Coronavirus

Houston Approves Plan To Block Off Part Of Main Street, Expand Outdoor Dining Downtown

Houston City Council voted unanimously to approve a new initiative called More Space: Main Street in an effort to help businesses recover economically from the pandemic.

AP Photo/David J. Phillip
A man crosses a nearly empty Main Street in downtown Houston, Tuesday, March 24, 2020.

Parts of Main Street in downtown Houston will soon be temporarily closed to traffic, allowing restaurants and bars to expand their outdoor seating areas before the end of the year.

Houston City Council voted unanimously to approve a new initiative called More Space: Main Street in an effort to help businesses recover economically from the pandemic.

The ordinance will shut down Main Street between Commerce and Rusk.

"We put our heads together and considered every possible safety concern so Main Street businesses can maximize their capacity while still protecting the health and safety of our residents and visitors," read a statement from Mayor Sylvester Turner.

Under the new program, which is expected to last through March 2022, restaurants and bars will be able to extend patio seating out onto the roadway, adding to their existing sidewalk cafe areas, and will have entrances available for ADA accessibility. If a business chooses not to participate, the neighboring business can use that space. Street patios will be fenced, and pedestrians will still have right-of-way on the sidewalk.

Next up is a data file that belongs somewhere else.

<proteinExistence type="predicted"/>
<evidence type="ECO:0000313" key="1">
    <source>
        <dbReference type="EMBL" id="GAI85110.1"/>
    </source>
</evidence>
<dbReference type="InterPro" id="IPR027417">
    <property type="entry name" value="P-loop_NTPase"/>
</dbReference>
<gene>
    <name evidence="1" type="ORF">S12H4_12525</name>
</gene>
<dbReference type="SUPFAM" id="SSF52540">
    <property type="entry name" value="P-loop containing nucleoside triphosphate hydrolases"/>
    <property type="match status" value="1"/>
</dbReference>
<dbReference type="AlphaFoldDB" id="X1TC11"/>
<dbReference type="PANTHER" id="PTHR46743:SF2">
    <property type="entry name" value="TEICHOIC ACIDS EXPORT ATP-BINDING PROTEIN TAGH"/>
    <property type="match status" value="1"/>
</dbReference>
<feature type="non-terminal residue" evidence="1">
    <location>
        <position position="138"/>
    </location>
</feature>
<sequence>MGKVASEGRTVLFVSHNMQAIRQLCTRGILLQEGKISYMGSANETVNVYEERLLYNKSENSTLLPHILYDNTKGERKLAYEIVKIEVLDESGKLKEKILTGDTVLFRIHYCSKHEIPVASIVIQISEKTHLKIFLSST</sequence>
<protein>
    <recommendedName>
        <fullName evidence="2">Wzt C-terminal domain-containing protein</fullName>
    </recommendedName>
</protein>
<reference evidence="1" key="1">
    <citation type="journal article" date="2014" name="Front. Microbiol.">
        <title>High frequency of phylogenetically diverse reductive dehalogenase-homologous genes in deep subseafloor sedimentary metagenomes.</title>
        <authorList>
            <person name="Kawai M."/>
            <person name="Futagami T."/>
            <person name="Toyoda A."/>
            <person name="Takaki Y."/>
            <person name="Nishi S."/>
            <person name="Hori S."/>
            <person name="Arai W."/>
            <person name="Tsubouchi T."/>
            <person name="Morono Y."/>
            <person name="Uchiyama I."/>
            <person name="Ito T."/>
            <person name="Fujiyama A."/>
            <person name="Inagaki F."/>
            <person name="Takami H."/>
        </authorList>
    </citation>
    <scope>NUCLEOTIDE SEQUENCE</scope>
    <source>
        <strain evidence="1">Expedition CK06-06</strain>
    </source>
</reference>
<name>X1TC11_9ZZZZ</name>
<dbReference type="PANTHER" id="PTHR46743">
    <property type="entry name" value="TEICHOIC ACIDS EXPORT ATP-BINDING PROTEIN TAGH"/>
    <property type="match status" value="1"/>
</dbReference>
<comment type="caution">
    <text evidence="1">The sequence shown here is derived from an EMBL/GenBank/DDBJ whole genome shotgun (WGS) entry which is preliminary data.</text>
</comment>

In early October, Gov. Greg Abbott issued an order that permitted bars to reopen at 50% capacity, under the condition that county officials also approved. Harris County Judge Lina Hidalgo decided to keep bars that do not serve food closed, stating that the positivity rate made it too dangerous to let people have maskless, indoor gatherings.

Since then, restaurants have been tentatively reopening their doors, opting for outdoor dining areas instead so that customers can follow social distancing guidelines and still support their local businesses. Some are looking to keep these open-air areas as key amenities even after vaccines are predicted to become available by February.

However, some concerns still remain regarding the safety of eating out.

According to the Centers for Disease Control and Prevention, both indoor and outdoor dining pose health risks because customers can't eat or drink with a mask on.

As winter approaches, it may also be harder for people to dine outside, which could lead to increased service indoors.

The CDC still recommends drive-thru and takeout options over sitting down at a restaurant.

But after struggling to deal with financial losses due to the pandemic, many businesses are eager to start back up again. Currently, more than 75% of street-level restaurants Downtown are already serving customers, and the streets are starting to fill up again, according to Bob Eury, Downtown District president.

"The timing for this program couldn't be better," read a statement from Eury. "Small and mid-sized employers are returning with major employers expecting between 20 and 30 percent of their workforce back in the office come January…even with a vaccine on the horizon, outdoor dining will continue to be a much needed and desired amenity for our food establishments."

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